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As they like it - the seven years behind the FEDD's 'coming of age'

Current head Brian Curle believes the directorate has created a solid reputation by moving away from its initial narrow focus

Current head Brian Curle believes the directorate has created a solid reputation by moving away from its initial narrow focus

"Hint squad" not "hit squad". That was how John Burt, first head of the the Further Education Development Directorate (FEDD), described its work. The respected principal of Angus College was keen to emphasise that the task was about "college management development rather than fixing management failure".

It took a long time for that perception of the FEDD to gain ground, as it was sent in by its parent body, the Scottish Funding Council, to "fix management failure" at Inverness and James Watt colleges.

Now, seven years to the month when it first "engaged" with a college, Brian Curle, its current head, believes the directorate has "come of age".

Mr Curle, who came to the job from a board of management (Glasgow Metropolitan College) rather than a principalship, agreed that it had a "narrow focus" in the beginning, supporting colleges facing serious financial challenges.

But he suggests there has been a "tremendous metamorphosis". Of the 18 projects under way this year, all 12 colleges involved have invited the FEDD to step over their threshold.

The range of that work illustrates how far the directorate has moved from its origins. It includes giving guidance on curriculum development, estates strategy, health and safety, business development. The directorate has also been called in to develop the role of college boards, from strategic planning to enhancing the skills of board members.

Mr Curle says they use only the highest calibre of people as secondees to send in to colleges seeking support, typically principals, vice-principals and assistant principals. "That's how we build our reputation," he adds.

They have never gone outside the FE sector for expertise.

He suggests there has been a three-way benefit - the college which gets the know-how; the continuing professional development for the "expert"; and the lessons learned by the college lending the expertise.

Mr Curle and his team spend a considerable amount of time briefing the secondees so they understand the issues in the college requesting assistance. "They are made to understand that they could be going into a very sensitive situation for which we have developed a particular cycle of consultation," he says.

The FEDD has no "standing army" of experts, on the basis that colleges want a bespoke solution to their problems. It says it has never had to replace a secondee because of tensions with the receiving college, but it has reinforced his or her presence with another colleague.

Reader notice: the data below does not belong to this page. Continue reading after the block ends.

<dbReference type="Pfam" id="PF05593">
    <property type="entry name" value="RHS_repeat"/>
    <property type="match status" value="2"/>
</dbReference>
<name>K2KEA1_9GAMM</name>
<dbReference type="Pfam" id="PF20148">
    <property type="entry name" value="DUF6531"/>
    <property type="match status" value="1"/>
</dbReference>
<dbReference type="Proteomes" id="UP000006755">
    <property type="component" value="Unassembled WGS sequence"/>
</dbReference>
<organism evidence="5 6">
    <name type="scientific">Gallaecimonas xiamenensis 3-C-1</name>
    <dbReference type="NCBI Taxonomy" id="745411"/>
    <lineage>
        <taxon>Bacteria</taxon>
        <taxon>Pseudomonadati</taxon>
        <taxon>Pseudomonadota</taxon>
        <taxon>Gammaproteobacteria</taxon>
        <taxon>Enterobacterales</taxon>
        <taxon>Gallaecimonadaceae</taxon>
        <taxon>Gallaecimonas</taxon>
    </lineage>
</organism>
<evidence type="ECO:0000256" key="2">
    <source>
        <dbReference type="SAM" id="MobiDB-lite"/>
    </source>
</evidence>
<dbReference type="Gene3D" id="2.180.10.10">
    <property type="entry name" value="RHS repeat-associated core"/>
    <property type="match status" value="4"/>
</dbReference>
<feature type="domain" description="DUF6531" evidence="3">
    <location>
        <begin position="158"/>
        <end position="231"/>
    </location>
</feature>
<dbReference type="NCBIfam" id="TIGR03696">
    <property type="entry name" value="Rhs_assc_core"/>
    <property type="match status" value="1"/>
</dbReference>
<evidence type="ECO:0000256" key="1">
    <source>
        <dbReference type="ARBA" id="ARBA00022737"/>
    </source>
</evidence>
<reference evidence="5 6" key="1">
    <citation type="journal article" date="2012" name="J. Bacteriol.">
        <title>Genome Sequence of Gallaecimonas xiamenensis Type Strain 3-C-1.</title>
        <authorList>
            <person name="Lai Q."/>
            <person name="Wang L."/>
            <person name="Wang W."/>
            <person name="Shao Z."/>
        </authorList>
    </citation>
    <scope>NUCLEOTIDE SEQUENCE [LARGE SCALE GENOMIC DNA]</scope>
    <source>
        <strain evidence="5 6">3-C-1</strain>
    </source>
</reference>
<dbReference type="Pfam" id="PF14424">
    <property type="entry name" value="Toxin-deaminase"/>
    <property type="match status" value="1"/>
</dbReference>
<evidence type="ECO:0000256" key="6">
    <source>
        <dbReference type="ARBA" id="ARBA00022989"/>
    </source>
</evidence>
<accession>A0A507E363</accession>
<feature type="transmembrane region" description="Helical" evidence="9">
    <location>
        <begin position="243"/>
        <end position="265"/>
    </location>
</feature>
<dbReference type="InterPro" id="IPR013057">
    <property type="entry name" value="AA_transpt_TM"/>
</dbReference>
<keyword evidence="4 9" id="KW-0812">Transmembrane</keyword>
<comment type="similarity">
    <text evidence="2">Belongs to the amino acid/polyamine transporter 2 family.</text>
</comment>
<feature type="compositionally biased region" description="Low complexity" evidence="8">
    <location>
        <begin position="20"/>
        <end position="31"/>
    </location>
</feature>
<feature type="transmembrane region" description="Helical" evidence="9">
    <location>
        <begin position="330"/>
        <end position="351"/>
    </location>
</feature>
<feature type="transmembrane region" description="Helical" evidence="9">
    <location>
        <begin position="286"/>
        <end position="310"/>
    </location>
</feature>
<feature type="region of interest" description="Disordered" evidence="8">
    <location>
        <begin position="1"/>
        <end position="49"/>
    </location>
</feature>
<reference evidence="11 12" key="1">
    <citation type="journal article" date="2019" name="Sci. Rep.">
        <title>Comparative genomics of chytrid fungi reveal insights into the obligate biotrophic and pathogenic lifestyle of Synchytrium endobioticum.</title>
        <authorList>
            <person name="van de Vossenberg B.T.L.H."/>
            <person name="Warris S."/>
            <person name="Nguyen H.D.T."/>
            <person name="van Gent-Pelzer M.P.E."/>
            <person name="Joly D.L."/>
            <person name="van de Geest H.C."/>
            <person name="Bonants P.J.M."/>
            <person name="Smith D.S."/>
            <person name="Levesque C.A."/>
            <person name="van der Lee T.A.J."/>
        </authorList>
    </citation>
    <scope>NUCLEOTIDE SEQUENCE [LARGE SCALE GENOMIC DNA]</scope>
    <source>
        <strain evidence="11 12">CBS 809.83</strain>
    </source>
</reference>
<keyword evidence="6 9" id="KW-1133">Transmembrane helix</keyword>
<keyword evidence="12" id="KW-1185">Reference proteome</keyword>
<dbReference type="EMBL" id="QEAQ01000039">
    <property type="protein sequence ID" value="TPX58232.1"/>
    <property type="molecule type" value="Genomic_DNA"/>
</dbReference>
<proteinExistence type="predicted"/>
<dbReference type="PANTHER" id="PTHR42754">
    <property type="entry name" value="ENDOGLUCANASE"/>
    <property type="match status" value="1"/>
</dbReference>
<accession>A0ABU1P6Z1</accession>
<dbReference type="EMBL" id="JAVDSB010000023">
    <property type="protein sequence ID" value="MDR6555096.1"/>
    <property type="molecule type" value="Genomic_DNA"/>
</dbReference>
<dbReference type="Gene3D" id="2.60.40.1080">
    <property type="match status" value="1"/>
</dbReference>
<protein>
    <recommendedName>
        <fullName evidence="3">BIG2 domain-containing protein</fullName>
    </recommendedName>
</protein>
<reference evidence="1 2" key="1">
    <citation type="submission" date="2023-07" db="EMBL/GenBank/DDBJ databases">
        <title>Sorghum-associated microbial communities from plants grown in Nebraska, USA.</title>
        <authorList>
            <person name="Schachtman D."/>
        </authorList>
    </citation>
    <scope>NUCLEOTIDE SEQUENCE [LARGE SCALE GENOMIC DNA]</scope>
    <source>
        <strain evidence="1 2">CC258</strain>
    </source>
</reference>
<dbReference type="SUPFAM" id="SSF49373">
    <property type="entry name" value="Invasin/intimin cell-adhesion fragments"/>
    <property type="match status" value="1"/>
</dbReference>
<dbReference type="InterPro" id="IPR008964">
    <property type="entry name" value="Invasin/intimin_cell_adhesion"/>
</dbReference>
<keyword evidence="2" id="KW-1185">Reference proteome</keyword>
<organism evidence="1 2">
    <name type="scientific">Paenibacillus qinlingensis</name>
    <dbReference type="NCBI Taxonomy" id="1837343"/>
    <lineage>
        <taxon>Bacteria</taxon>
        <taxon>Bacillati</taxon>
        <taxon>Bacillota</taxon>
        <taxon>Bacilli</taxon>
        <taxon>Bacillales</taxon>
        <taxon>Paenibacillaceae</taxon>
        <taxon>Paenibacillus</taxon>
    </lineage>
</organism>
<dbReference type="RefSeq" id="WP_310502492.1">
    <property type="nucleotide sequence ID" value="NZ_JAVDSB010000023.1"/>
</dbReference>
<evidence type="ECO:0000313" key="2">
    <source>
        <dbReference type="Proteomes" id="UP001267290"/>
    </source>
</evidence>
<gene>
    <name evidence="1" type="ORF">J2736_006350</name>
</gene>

In the case of Oatridge and Motherwell colleges, the result was a win-win experience for both. David James, principal at Oatridge, decided to use the expertise within the sector when the college had to resolve some health and safety issues. "Being a small college, we don't always have the resources in-house," he says.

So the directorate sent in Rosina Waterson, health and safety manager at Motherwell. She recalls it as a great learning experience for herself, and the college did not do too badly either: it now has a contract with Oatridge to provide health and safety and occupational health services.

Although the funding council's involvement in the affairs of colleges is no longer prompted by their financial failures, Mr Curle foresees more intensive activity on that front as the recession bites. "We are getting more requests for financial assistance," he says, "not because colleges are in trouble, but because they realise they are facing uncertain financial times ahead. For example, good investment returns have previously been decimated."

In turn, he says, HR requires more support because they have to take charge of cutting staff costs while responding to increased demand for college places from students. Mr Curle foresees a period of very intensive work for FEDD - "so it is just as well we have come of age".

He thinks colleges get a good deal: "It's a free service, and support is not time-limited - the longest period we have spent this year is 60 days supporting one college. We're there as friends, sometimes critical friends, and we're there as peers."

The FEDD relies heavily on the generosity of principals in releasing key staff to ride to the rescue of other colleges.

"We have not encountered any reluctance in this respect," Mr Curle says. "After all, they're helping to deal with issues they might have to face themselves."

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